GAO Report: U.S. Should Abandon Bonus Program for Medicare Advantage

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A demonstration program that provides quality bonus payments to Medicare Advantage plans is unlikely to "produce meaningful results" and should be canceled, according to a Government Accountability Office report released on Monday, the New York Times reports.

Background

The federal health reform law reduced payments to MA plans, but it also authorized bonus payments to plans that provide high-quality care (Pear, New York Times, 4/22).

In November 2010, the Obama administration expanded those bonus payments to MA plans that receive three out of five stars for care quality. Previously, MA insurers were required to receive four stars to receive the extra payments. Federal officials estimated that the change would mean 62% of all Medicare Advantage insurers would qualify for a bonus, compared with just 14% prior to the alteration, at a cost of $1.3 billion over three years (California Healthline, 11/18/11).

Report Details

The report found that most of the bonuses paid in the demonstration project went to "average-performing plans." The report notes that researchers were unable to tell whether the increased payments led to improved care (New York Times, 4/22).

"The design of the demonstration precludes a credible evaluation of its effectiveness in achieving (the administration's) stated research goal," the report states (Alonso-Zaldivar, AP/San Francisco Chronicle, 4/22).

GAO said the program is expected to cost $8.3 billion over 10 years, with 80% of that cost occurring in the first three years.

MedPAC Also Criticizes Program

Meanwhile, officials from the Medicare Payment Advisory Commission also criticized the bonus payment program, saying that it increases "spending at a time when Medicare already faces serious problems with cost control and long-term financing."

MedPAC officials also condemned Medicare's "overly broad use of demonstration authority," adding that "limited Medicare dollars should go to truly high-performing plans." Further, by providing bonuses to average-scoring plans, "the demonstration lessens the incentive to achieve the highest level of performance," MedPAC officials said (New York Times, 4/22).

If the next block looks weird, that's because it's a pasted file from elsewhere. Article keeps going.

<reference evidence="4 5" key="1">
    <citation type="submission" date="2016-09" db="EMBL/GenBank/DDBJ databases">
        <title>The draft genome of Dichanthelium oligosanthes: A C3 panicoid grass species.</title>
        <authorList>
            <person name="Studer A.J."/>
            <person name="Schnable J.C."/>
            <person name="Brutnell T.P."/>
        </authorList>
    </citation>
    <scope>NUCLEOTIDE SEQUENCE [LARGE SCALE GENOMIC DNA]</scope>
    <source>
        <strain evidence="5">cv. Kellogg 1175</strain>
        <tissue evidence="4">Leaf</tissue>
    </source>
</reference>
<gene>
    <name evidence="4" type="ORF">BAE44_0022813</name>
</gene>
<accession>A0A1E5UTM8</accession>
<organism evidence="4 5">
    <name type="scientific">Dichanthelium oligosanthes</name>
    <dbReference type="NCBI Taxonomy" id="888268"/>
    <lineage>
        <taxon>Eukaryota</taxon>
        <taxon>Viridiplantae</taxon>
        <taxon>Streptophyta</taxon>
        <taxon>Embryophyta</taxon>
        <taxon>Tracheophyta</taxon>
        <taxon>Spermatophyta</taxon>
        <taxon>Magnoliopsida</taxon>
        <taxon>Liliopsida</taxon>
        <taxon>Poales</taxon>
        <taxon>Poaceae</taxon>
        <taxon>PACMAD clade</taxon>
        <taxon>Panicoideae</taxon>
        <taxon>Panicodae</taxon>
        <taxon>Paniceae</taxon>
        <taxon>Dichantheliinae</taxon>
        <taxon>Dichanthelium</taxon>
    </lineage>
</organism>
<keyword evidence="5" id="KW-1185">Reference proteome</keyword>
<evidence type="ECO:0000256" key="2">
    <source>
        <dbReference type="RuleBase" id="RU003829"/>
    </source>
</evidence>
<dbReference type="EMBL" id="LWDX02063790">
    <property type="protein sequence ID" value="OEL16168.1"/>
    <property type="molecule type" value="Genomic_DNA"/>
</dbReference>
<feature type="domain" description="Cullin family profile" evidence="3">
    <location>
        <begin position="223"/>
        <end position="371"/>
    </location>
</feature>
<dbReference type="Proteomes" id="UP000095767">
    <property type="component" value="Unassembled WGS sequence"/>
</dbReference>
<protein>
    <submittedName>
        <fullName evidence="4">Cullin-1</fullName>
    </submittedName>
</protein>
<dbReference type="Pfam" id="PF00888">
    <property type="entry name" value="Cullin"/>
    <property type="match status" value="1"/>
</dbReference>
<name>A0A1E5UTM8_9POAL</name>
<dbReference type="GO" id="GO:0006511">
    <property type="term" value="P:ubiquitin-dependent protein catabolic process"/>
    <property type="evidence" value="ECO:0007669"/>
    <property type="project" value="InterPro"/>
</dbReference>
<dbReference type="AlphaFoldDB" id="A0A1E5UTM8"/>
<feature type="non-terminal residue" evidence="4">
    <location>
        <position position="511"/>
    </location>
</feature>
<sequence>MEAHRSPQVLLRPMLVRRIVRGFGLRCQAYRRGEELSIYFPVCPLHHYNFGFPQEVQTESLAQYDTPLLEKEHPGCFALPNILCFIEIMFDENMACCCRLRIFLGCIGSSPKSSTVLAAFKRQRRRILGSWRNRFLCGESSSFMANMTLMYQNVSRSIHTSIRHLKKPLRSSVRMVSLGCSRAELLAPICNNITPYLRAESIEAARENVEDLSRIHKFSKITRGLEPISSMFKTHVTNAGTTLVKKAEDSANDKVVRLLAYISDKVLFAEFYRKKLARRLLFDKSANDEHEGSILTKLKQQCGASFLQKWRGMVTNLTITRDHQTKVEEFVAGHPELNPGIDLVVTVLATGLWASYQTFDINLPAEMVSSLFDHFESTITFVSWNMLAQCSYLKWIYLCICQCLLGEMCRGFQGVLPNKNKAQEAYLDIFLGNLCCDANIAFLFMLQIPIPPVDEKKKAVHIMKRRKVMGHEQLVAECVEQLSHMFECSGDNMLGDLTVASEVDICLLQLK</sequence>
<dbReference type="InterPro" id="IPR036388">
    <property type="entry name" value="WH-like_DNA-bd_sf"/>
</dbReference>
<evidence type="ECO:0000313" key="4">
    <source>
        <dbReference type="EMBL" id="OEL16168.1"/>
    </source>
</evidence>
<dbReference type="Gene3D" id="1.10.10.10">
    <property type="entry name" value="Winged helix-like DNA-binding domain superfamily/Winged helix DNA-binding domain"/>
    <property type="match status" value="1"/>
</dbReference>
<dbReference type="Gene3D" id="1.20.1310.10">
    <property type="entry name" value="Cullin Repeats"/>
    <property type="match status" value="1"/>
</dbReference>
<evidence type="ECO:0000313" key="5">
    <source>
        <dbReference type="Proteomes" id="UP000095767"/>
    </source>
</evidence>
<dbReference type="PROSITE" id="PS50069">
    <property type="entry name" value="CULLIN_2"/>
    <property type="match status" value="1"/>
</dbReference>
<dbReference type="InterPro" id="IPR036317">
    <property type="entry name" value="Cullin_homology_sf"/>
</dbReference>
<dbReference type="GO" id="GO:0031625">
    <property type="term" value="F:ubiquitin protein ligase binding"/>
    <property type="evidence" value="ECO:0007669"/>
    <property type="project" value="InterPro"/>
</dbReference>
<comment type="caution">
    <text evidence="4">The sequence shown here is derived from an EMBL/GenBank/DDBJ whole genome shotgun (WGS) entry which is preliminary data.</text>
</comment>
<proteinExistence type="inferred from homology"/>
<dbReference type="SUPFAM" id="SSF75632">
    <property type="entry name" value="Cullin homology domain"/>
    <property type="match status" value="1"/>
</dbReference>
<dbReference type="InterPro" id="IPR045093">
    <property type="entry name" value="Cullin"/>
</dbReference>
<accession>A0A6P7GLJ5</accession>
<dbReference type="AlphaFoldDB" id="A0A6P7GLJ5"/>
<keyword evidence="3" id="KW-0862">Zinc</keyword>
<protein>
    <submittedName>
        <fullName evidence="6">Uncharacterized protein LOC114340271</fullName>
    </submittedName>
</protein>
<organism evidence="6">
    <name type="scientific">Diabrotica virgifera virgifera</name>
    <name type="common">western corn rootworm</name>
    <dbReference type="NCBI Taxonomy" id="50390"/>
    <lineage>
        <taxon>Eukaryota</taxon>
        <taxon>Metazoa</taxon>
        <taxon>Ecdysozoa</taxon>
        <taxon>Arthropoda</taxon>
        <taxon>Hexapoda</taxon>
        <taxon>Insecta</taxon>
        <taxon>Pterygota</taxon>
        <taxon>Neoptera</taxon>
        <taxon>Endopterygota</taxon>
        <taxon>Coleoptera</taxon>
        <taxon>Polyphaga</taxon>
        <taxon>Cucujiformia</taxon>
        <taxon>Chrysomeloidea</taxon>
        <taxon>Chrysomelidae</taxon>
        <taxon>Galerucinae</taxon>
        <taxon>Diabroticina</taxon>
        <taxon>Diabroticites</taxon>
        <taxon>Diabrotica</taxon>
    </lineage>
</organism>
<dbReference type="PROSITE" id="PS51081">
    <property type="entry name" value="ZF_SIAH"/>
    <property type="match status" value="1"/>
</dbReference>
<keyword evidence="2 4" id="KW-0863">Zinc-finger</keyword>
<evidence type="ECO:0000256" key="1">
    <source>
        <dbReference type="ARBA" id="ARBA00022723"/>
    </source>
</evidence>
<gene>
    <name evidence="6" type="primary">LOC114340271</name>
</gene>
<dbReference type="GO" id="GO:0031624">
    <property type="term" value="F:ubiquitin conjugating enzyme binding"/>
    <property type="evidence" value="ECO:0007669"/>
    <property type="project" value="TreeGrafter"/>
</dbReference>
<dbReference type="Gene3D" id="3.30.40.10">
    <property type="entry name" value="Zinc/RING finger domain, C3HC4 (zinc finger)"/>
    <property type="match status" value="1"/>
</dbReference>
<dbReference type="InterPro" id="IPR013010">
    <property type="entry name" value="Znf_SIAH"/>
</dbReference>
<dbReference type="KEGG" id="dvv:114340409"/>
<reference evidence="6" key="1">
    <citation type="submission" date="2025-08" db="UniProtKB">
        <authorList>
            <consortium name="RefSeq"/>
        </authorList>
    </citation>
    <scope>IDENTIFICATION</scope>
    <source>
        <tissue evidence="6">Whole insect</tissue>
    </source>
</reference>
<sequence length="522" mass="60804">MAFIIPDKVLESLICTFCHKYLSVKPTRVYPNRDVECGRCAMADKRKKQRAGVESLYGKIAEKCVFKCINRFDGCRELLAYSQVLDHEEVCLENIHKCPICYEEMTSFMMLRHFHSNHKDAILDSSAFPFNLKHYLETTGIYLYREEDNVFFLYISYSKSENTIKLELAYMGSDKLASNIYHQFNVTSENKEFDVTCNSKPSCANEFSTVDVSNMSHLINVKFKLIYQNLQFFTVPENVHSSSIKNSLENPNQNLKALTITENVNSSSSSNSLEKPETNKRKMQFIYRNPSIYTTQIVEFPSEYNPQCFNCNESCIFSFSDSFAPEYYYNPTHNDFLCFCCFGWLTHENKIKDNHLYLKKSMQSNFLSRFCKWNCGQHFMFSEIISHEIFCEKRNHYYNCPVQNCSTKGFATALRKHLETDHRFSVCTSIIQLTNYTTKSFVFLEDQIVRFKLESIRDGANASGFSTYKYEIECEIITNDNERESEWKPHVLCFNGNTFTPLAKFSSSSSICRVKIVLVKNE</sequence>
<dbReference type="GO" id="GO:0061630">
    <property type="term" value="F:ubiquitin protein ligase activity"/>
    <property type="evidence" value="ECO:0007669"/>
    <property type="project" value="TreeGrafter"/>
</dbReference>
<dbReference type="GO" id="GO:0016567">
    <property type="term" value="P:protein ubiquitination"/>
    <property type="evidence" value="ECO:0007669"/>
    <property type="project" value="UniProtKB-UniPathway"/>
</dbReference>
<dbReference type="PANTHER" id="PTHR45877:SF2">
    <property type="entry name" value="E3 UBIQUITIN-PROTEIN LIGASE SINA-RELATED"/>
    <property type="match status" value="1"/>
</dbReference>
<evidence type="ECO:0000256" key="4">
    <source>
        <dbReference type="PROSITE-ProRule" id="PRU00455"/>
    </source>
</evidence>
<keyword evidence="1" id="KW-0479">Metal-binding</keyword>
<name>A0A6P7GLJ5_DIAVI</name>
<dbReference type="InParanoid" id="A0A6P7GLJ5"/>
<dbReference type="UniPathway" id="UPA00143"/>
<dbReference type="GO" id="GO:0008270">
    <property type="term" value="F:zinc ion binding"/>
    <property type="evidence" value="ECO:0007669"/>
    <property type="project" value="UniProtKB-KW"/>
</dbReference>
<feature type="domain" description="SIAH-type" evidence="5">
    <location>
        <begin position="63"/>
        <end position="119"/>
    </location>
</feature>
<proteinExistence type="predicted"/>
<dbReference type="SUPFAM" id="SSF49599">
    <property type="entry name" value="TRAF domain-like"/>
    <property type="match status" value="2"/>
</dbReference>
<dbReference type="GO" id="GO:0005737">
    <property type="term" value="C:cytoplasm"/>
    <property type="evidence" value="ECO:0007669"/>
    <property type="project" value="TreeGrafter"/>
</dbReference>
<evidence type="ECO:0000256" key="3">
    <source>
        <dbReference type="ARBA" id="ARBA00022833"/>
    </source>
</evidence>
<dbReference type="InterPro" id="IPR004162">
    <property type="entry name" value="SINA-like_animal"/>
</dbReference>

Report Raises 'Serious Questions' About Motive for Program

GAO's report also questions federal officials' motives for the program, National Journal reports. The findings raise "serious questions about whether the purpose of this demonstration was to mask the [federal health reform law's] cuts to seniors' Medicare benefits for political purposes," the report states (National Journal, 4/23).

Sen. Orrin Hatch (R-Utah) and Rep. Dave Camp (R-Mich.) said the report suggests that Medicare officials abused their authority. Hatch and Camp in a statement said they were concerned that the government could be "using taxpayer dollars for political purposes, to mask the impact of cuts in the MA program" under the overhaul (New York Times, 4/22).

Obama Administration Disputes Report

The Obama administration disputed the GAO report and said the bonus program will help Medicare improve care quality, the AP/San Francisco Chronicle reports. HHS in a statement said the project "supports our national strategy to improve the delivery of health care services, patient health outcomes and population health" (AP/San Francisco Chronicle, 4/22).


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